October 23, 2011
by Christie Hunter
By Tanya Glover
Having claustrophobia can cause many problems in one’s life depending on the severity of the phobia. There are ways to cope with this condition though and that is what I would like to talk about today.
What is Claustrophobia?
Claustrophobia is considered to be a phobia but can also be classified as an anxiety disorder. This is because someone who suffers from claustrophobia can be easily pushed into anxiety attacks due to the original phobia. Claustrophobia is a fear of being in enclosed spaces. When most people think of this as being in a small space like a closet it is much more far reaching than that. There are many situations that can make one feel claustrophobic.
ØDriving or riding in a vehicle
ØMedical Imaging Tests
What is surprising to most people is that someone can become claustrophobic in a large room. Yes, it is a large room but if it is jammed with people then the claustrophobic can begin to feel closed in and this is when anxiety sets in. Many people who have this phobia cannot even comfortably shop in a crowded store. Being in cars for extended periods (or short periods depending on the severity of the fear) can be horrible as well. Personally, the worst for me is when I have to take an MRI; being put in a machine that feels like a coffin puts me over the edge. Everyday things that we take for granted can be nightmarish for a claustrophobic.
What Causes Claustrophobia?
While there is no one thing that can be blamed in all who have this phobia, the trend seems to be that a past experience in the claustrophobics life may be the root of the present phobia. These past experiences can be conscious or unconscious. If you can pinpoint the cause it can be very helpful in coping with it. For me it was when I was 5 years old. I woke up from a nightmare and jumped out of bed to run to my parent’s room. However, I was still in a daze and the room was pitch black so I was not really aware of my surroundings. I opened the bedroom door and when I tried to get into the hallway I could not. Something was blocking me. I pushed and pushed but it was like a wall was keeping me locked in my room. When I stared to scream my mother woke up and found me in my closet! In my dreamlike state I opened the wrong door and of course was blocked in by a wall! Ever since that night I have suffered from claustrophobia.
There are many ways to treat this phobia.
Therapy is perhaps the most effective method of treatment for the most severe cases. The most popular form of therapy used for claustrophobic clients is CBT (Cognitive Behavioral Therapy). CBT aims at retraining the client’s brain and reframe their thinking. The hope here is that the fear will be gotten rid of for good. Another CBT technique deals with facing the fears head on and is done by slowly introducing the client to what they fear most until they are desensitized to it and no longer afraid. This has had varying success rates but is still the best hope of actually curing claustrophobia.
There are medications available to treat this phobia as well. Usually they are medications specifically for generalized anxiety disorder but can be effective for claustrophobic anxiety as well. These drugs can help put to rest some of the underlying symptoms of the claustrophobia.
Relaxation techniques such as meditation, deep breathing and chanting can also help your claustrophobia. These things may not rid you of the phobia but help to keep your anxiety levels manageable and even stave off a panic attack.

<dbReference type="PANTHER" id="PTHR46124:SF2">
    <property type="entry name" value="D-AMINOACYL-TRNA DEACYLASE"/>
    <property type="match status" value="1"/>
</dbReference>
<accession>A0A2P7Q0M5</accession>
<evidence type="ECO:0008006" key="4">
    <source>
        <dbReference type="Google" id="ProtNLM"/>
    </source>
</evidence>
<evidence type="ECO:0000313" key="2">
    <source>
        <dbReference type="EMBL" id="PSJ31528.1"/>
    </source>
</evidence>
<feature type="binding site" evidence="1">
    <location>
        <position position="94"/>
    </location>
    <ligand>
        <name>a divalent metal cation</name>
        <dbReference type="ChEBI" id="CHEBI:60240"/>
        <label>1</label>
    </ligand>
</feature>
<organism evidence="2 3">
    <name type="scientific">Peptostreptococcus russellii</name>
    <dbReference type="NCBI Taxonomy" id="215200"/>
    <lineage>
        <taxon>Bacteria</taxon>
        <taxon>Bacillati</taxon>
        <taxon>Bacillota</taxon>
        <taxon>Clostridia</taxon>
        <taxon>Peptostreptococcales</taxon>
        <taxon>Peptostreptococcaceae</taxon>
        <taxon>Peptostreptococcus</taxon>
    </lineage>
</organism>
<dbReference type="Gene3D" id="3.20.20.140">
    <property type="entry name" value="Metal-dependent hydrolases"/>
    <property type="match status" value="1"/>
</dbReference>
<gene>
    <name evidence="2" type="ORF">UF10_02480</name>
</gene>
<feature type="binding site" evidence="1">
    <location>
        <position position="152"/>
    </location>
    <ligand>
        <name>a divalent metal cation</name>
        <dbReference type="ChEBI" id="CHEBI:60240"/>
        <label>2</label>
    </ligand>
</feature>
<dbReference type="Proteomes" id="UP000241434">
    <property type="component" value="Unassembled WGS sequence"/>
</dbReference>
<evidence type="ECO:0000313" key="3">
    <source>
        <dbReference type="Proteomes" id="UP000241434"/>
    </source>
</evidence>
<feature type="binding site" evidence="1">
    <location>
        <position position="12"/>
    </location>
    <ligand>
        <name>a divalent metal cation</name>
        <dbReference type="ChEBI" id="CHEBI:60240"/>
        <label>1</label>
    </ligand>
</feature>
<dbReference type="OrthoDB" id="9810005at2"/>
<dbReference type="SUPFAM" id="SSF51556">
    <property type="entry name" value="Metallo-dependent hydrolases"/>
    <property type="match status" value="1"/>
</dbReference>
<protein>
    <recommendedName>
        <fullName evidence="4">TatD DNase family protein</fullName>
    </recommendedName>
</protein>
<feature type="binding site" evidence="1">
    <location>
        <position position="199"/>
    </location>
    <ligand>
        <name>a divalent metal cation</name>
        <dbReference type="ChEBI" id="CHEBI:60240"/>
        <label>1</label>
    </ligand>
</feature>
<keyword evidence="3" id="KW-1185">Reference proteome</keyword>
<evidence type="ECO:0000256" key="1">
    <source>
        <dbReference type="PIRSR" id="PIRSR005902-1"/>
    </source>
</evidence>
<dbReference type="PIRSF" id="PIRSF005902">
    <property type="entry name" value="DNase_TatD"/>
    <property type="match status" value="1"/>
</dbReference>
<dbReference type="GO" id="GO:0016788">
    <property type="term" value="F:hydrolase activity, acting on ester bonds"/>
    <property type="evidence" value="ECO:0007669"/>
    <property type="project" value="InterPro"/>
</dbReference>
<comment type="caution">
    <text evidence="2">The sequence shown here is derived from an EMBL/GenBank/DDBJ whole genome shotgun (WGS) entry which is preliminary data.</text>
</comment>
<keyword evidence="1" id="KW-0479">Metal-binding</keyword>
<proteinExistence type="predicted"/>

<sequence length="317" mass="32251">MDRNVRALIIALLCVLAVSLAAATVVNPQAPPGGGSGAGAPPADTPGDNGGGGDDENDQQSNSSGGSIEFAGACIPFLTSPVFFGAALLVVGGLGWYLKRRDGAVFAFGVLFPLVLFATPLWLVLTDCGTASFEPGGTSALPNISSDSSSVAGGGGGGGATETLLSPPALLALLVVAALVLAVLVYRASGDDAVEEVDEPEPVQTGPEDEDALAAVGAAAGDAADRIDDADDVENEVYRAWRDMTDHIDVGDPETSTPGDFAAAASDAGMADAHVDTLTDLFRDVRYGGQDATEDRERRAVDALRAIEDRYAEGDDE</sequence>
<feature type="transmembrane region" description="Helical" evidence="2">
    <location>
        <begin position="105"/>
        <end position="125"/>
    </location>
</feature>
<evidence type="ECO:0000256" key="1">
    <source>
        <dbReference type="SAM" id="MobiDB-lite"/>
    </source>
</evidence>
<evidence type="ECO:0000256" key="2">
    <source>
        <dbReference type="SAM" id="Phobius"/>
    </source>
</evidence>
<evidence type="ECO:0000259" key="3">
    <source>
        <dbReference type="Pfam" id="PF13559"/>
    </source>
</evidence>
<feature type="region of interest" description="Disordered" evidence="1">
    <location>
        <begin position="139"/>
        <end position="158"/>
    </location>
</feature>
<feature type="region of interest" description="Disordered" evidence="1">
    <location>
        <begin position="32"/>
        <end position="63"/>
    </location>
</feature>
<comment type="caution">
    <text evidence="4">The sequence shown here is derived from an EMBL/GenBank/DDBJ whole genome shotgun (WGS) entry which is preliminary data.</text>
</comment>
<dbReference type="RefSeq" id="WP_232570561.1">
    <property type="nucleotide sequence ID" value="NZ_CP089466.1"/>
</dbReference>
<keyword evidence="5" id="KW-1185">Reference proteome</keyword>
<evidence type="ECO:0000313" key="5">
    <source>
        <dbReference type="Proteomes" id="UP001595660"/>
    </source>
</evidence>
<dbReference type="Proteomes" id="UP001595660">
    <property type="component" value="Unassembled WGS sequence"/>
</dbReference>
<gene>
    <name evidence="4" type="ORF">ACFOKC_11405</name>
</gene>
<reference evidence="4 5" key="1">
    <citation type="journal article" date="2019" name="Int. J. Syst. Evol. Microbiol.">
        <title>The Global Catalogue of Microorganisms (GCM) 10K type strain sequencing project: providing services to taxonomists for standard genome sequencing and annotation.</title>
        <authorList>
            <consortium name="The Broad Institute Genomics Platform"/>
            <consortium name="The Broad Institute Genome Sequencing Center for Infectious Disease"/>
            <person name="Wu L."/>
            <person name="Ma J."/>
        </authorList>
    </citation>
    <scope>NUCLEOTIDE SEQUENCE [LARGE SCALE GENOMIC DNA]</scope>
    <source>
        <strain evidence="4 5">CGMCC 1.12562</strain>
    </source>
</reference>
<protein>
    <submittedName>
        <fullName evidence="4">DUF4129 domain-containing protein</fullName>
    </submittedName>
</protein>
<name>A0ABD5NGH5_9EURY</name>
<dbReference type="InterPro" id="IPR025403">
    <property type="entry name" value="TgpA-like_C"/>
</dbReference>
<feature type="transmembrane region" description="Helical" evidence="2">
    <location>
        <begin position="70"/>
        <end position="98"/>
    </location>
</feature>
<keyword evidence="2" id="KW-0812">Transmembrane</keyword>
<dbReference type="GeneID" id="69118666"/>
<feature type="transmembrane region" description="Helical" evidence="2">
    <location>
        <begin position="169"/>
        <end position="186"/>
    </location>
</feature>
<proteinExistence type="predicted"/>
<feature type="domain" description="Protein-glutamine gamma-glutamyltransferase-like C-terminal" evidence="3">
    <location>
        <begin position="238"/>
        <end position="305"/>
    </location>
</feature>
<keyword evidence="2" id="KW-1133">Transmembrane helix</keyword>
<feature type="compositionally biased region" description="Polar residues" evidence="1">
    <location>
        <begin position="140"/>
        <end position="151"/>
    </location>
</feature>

Self-help programs are a blessing for those who feel like they need to do things in their own time and in their own way. There are many programs out there so do a Google search and find the one that is best for you!
How to Avoid Claustrophobic Attacks
While there will be times when it is unavoidable, there are some things you can do to bypass a phobic attack.
If at all possible, stay close to outside doors. If you are in a crowded room then locate the exits and stay close by to help keep your anxiety levels down. When riding in a car and the weather is nice, roll down the window so you can feel the air. This will make it to where you do not feel so closed in. Deep breathing while in elevators can be helpful as well. Airplanes are quite a different story as there really is no place to go. This is when medications would come in handy. In no way am I advocating drug use to control all aspects of your condition but in some situations it may be unavoidable. Make sure before you take any type of medication that you speak with your doctor first and that the medication is prescribed specifically to you. Taking medications that are not yours can be dangerous and may even worsen your condition.
Help is Out There
Whatever the cause or triggers of your claustrophobia are, you do not have to suffer in silence. There is help for you. Feel free to try any of the above suggestions and be sure to talk with your doctor about any other treatments that may be helpful for you.
About the Author
Christie Hunter is registered clinical counselor in British Columbia and co-founder of Theravive. She is a certified management accountant. She has a masters of arts in counseling psychology from Liberty University with specialty in marriage and family and a post-graduate specialty in trauma resolution. In 2007 she started Theravive with her husband in order to help make mental health care easily attainable and nonthreatening. She has a passion for gifted children and their education. You can reach Christie at 360-350-8627 or write her at christie - at - theravive.com.